Surely This Is Our God: We Trusted In Him

25: 9-12

   DIG: What will be the effects of His reign on those who submit to Him and on those who do not? How is Moab used as an example?

   REFLECT: What is your attitude toward Isra'el? In whom, or what, have you placed your faith, trust, and belief? How can we keep our lives in true perspective?

    This third section is in the form of a song and once again turns to the salvation of some of the nations and to the destruction of others. Moab symbolizes the nations who are destroyed. God does wish to save all the nations, not wanting anyone to perish, but everyone to come to repentance (Second Peter 3:9). But this does not mean all will respond to His invitation. For those who refuse to do so, the final grim word is judgment. Those who oppose the will and purposes of the LORD with regard to Israel will eventually be crushed. There is no other way.

    In that day, the believing remnant will be delivered and they will affirm their faith, trust, and belief in the LORD who saved them, saying: Surely this is our God; we trusted in Him and He saved us (25:9a). There is rejoicing, because salvation had come from ADONAI and the enemy of Israel had been trampled down. In response they will say: This is the LORD, we trusted in Him, let us rejoice and be glad in the salvation He provided (25:9b).

    Isaiah referred to Moab as representing those who oppose God and will be judged by Him. The same hand of the LORD that will lift up Israel will strike down Moab (25:10a). This is not the result of favoritism on God’s part, but the result of two different attitudes. Those who put their faith, trust, and belief in ADONAI will be lifted up. However, those who lift themselves up against God in their own self-sufficiency will, at some point, be crushed under the power of His hand (Isaiah 16:6; Jeremiah 48:29; Zephaniah 2:10). Stated another way, God’s deliverance must come to those who trust Him, but those who oppose Him cannot escape His judgment.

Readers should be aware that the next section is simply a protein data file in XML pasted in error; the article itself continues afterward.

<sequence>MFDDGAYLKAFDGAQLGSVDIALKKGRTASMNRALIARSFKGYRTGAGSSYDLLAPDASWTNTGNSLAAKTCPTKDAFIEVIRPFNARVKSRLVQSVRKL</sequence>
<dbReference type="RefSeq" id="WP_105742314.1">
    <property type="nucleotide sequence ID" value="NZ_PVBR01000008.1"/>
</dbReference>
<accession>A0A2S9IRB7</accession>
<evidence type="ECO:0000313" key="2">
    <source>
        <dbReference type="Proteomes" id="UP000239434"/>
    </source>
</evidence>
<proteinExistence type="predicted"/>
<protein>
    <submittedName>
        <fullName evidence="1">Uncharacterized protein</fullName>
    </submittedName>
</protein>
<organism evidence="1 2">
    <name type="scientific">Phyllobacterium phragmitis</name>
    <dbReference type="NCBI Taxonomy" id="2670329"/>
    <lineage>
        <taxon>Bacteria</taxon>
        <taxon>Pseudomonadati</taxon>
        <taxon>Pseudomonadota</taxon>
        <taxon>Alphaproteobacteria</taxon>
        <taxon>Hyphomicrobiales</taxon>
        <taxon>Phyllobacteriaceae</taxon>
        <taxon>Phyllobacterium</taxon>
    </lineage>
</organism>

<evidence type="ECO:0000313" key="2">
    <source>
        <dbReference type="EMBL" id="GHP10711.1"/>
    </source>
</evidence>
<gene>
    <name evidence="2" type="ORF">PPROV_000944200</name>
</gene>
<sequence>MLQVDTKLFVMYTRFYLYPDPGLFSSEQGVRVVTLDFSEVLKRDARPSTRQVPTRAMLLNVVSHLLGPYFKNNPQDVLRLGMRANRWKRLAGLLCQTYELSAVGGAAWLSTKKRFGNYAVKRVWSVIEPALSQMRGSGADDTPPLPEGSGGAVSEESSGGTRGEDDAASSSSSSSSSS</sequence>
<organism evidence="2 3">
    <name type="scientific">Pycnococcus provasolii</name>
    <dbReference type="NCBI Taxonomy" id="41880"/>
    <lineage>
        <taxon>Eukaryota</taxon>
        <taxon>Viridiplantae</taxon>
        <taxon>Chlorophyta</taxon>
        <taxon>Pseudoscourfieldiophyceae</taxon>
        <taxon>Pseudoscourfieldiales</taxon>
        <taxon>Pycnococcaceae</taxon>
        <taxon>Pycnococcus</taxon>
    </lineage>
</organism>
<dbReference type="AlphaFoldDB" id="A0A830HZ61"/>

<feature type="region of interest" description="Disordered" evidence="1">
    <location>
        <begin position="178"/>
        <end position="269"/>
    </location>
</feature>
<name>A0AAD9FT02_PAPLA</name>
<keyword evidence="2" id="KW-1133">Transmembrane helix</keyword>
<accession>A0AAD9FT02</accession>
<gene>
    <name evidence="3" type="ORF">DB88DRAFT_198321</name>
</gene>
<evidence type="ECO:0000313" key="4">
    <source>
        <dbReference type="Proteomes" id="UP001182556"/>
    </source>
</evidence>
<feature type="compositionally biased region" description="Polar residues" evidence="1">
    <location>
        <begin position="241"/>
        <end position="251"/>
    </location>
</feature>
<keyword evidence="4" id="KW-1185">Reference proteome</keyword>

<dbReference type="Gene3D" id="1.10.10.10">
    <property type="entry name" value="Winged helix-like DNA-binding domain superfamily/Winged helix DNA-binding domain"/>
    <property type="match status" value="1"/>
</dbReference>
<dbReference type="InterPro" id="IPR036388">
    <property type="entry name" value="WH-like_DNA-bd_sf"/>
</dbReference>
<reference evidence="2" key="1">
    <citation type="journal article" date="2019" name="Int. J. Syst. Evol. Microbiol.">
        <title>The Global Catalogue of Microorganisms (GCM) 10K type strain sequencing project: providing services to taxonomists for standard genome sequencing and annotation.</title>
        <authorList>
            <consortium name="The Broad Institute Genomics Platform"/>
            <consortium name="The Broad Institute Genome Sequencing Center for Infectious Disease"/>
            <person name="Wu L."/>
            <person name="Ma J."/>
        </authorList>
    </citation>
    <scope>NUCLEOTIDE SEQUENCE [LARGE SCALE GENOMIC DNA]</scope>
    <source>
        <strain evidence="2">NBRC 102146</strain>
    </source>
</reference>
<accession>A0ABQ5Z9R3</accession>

Here He centers His attention on Moab. She can be used as a representative of Israel’s enemies because she is characterized as having a continual hatred of Israel. Isaiah gets very graphic; he says: Moab will be trampled under Him as a straw is trampled down in the manure (25:10b). Madmen (madmen) is the capital city of Moab mentioned in Jeremiah 48:2; it also rhymes with straw (matben).

    They will spread out their hands in it, as a swimmer spreads out his hands to swim (25:11a). As we saw in Chapters 15-16, Moab was known for its pride. The Bible teaches us that pride goes before destruction, a haughty spirit before a fall (Proverbs 16:18). So here we see Moab’s pride was destroyed. The picture is one of a man trying to swim in a cesspool and the more he struggles, the more he sinks in. God will bring down their pride despite the cleverness of their hands (25:11b). The way to avoid Moab’s fate we must stay humble by continually giving praise to the LORD, and deflecting any glory to Him. Then we can point others to ADONAI and at the same time, keep our lives in true perspective.

    He will bring down the high-fortified walls and lay them low; He will bring them down to the ground to the very dust. The change from third person to second person in this verse seems to shift the focus from Moab back to Babylon, the political/economic capital of the antichrist. ADONAI will humble those who dwell on high, He will lay the lofty city of Babylon low. He will level it to the ground (25:12a). All its towering pride, with its supposedly unshakable walls will be brought down to the dust (25:12b). Only God’s people, both in Israel and around the world, will enjoy the LORD’s time of prosperity and blessing.


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